An appropriate internship is one which gives you an understanding and appreciation of what planners do professionally.  You are expected to assume responsibility for a work product or a series of work products to be predetermined prior to undertaking the job.  This may include, but should not be exclusive to, preparing all or substantial parts of surveys, reports, general plan elements, site plans, designs, policy and plan recommendations, EIR’s, development reviews, presentations before the public, etc.


Where the duties of the intern do not result in substantial products such as giving out information at the public counter, or participating in work still in progress when the internship period ends, your keeping a daily journal recording events such as meetings, field trips, even personal observations, will be an acceptable product.  Performing duties such as surveying local business licenses or similar non-planning work for a public agency, routine data entry, or having a job as a "gofer" in a planning office is unacceptable for credit, though, some "gofer" work is normal.  You must know what type of work assignments you will do before accepting the internship.  Therefore, discussion with the person in charge of interns at your placement is essential prior to signing on.

Is working at a construction site or for an architectural firm designing individual buildings or doing working drawings an appropriate form of internship?

No.  Internships are designed to expose you to what planners do, though some consulting firms are staffed with qualified planners who do professional work which satisfies the internship requirement. If in doubt, check with the Internship Coordinator before you apply for the internship.

Can paid or unpaid work as a research assistant for a faculty member earn internship credit?

No.  Internships are designed to give students some experience of the routines and special projects encountered in a professional practice which includes contact with the public, agency officials, clients, and other staff members.  However, if a faculty member maintains a full-time off-campus office which is regularly staffed, work performed here would qualify for credit.  Students can earn other forms of academic credit for working with a faculty member on a research project which can be a good learning experience.  If in doubt, check with the Internship Coordinator.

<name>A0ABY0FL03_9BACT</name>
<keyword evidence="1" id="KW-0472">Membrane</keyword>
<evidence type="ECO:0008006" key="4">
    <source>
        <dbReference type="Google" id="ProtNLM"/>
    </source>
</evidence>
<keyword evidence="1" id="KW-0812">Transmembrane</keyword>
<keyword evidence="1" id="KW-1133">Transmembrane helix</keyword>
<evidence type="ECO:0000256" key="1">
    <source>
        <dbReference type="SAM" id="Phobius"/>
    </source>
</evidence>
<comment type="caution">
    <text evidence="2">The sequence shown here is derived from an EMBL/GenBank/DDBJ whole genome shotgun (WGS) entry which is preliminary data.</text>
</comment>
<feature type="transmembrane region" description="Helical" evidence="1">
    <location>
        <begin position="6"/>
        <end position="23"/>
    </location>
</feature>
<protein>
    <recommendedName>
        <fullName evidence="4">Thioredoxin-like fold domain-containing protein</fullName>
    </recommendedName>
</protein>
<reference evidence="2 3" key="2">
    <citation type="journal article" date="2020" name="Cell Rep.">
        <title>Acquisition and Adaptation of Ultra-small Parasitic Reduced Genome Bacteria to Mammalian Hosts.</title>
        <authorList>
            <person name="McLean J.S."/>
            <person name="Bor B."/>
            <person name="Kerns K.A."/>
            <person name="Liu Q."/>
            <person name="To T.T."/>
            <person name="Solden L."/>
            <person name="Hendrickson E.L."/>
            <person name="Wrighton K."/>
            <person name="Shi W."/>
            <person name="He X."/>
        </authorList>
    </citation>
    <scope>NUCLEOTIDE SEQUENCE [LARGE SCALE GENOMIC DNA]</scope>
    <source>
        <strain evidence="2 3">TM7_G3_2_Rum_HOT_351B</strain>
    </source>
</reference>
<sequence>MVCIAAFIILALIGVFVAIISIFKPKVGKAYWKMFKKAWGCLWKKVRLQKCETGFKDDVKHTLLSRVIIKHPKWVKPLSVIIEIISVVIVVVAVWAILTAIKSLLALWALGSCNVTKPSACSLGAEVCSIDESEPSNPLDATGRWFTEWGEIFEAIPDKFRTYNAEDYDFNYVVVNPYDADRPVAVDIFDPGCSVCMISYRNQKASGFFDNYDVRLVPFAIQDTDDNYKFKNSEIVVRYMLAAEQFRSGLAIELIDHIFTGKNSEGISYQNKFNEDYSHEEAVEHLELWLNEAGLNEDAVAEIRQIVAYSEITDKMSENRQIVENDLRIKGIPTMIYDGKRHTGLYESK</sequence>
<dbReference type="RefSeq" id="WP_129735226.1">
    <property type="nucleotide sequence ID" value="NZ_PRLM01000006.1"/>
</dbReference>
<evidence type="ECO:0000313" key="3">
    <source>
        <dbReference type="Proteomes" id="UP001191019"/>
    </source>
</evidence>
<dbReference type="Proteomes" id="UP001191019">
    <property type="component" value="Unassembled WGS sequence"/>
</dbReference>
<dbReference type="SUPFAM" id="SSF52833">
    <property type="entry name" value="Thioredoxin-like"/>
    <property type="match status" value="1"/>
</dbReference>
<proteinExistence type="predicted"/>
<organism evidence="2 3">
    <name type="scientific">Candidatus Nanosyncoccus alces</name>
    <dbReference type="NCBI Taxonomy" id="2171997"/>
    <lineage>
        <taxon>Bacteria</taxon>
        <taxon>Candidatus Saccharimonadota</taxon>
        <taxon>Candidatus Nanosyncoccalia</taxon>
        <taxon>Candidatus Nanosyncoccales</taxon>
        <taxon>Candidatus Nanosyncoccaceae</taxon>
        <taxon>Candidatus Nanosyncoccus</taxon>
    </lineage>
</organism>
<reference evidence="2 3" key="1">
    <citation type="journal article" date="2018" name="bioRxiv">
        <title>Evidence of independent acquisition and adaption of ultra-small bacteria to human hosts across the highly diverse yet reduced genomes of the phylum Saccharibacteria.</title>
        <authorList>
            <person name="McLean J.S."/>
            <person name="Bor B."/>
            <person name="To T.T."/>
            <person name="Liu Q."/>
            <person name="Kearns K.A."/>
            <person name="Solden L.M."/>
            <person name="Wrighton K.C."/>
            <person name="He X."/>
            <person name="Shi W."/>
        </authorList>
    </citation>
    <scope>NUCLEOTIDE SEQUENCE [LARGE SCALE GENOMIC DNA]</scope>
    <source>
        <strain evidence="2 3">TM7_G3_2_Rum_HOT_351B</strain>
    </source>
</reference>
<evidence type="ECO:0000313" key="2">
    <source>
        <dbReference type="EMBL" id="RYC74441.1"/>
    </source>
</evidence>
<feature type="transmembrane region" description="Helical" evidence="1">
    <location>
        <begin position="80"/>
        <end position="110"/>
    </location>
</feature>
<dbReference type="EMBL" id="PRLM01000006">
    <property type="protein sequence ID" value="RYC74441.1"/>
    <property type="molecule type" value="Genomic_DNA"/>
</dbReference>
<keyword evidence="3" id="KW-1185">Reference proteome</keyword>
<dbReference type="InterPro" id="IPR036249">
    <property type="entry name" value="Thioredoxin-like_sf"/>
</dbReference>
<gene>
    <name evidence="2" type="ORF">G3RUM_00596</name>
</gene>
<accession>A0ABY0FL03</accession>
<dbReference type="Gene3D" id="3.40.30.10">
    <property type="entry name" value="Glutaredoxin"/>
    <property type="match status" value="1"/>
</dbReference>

Can I get credit for work done in the past?

This may be possible; however, you need to have the approval of the Internship Coordinator and provide all course work and completed supervisor evaluations.  Whether or not the prior work is counted will depend on the appropriateness of the work experience and the timeframe in which it was completed.  Normally any work more than three years old will not qualify.  Should you decide to pursue this route, be prepared to make a strong written case for this and to explain why recommended procedures for enrollment did not apply.

What documentation from my internship must I provide when I return to campus?

On completion of the internship, please submit the following packet to the Internship Coordinator:

1. A short report, preferably seven to nine double-spaced pages (1800-2200 words, 12-point font) that cover the highlights of your internship.  Include personal comments and reflect on what you learned.  Also discuss what improvements could be made in this placement.  You can use the Post-Internship Report Format (see attached) or another format, provided those topics are covered.

2. Sample of products (reports, studies, memos, designs, etc.) developed during the internship identifying what portion was done by you (these are appendices to the report).

3. An optional daily journal listing nature of work performed during the internship and duration of the work.  This journal is mandatory where no work product is submitted.


What is the deadline for submitting a post-internship report?

The end of the fourth week of classes of the quarter you are enrolled in CRP 409 or at the discretion of the Internship Coordinator.

When do I meet with the CRP 409 Internship Coordinator?

You need the Internship Coordinator’s approval of the internship.  Schedule a meeting if you have any doubts about the appropriateness of the work experience.  You should meet with the coordinator to discuss questions about documentation and if you need a letter of recommendation. 

One or more general meetings of all interns will be scheduled each quarter to discuss progress of work, issues of professional practices and the final reports and documentation needed.  During the quarter in which you are enrolled in CRP 409, all required documentation is to be submitted to the Internship Coordinator by the end of the 9th week of classes.  If you have any questions, please do not hesitate to contact the Internship Coordinator.


  • Find a placement – start early
  • Talk to placement intern coordinator or supervisor at the potential employer
  • Talk to CRP Internship Coordinator
  • Perform the internship
  • Attend internship meetings (during the quarter)
  • Submit your report and work products (week 9)
  • Have Placement Supervisor complete and submit your performance evaluation (week 9)
  • Reflect on this educational opportunity that helped build skills and was fun in the process, then find another placement!